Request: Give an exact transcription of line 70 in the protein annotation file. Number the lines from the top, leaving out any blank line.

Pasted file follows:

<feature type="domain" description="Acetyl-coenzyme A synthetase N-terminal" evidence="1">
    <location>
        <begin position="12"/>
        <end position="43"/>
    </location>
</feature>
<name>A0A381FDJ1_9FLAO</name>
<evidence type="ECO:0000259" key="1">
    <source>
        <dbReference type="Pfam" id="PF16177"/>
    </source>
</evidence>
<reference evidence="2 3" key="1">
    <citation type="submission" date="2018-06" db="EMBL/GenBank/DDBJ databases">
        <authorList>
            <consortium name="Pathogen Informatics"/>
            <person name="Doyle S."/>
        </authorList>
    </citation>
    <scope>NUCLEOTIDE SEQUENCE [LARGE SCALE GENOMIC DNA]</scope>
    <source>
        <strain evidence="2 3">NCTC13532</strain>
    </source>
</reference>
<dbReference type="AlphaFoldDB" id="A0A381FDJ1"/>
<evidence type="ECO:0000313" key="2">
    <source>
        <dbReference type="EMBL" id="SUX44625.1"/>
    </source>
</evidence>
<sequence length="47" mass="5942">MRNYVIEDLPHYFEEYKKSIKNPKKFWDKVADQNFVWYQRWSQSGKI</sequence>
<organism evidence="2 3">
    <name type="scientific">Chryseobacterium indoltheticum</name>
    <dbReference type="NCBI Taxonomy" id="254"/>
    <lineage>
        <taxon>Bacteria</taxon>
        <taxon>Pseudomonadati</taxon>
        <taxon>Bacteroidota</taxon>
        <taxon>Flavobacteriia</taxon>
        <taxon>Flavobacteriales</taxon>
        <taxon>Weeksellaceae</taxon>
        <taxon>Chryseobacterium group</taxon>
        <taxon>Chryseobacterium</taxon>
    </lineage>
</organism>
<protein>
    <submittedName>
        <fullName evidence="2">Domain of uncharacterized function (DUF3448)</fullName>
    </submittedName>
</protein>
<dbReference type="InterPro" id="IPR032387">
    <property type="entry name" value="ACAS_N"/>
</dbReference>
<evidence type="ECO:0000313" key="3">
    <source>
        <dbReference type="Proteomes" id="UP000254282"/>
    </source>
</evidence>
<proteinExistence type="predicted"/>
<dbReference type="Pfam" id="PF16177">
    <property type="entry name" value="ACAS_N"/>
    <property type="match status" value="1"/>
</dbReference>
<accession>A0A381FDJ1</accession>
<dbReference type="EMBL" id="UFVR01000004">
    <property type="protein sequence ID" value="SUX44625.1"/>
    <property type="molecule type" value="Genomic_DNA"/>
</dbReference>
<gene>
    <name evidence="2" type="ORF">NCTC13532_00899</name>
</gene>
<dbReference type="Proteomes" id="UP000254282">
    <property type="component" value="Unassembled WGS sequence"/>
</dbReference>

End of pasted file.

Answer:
    <name evidence="2" type="ORF">NCTC13532_00899</name>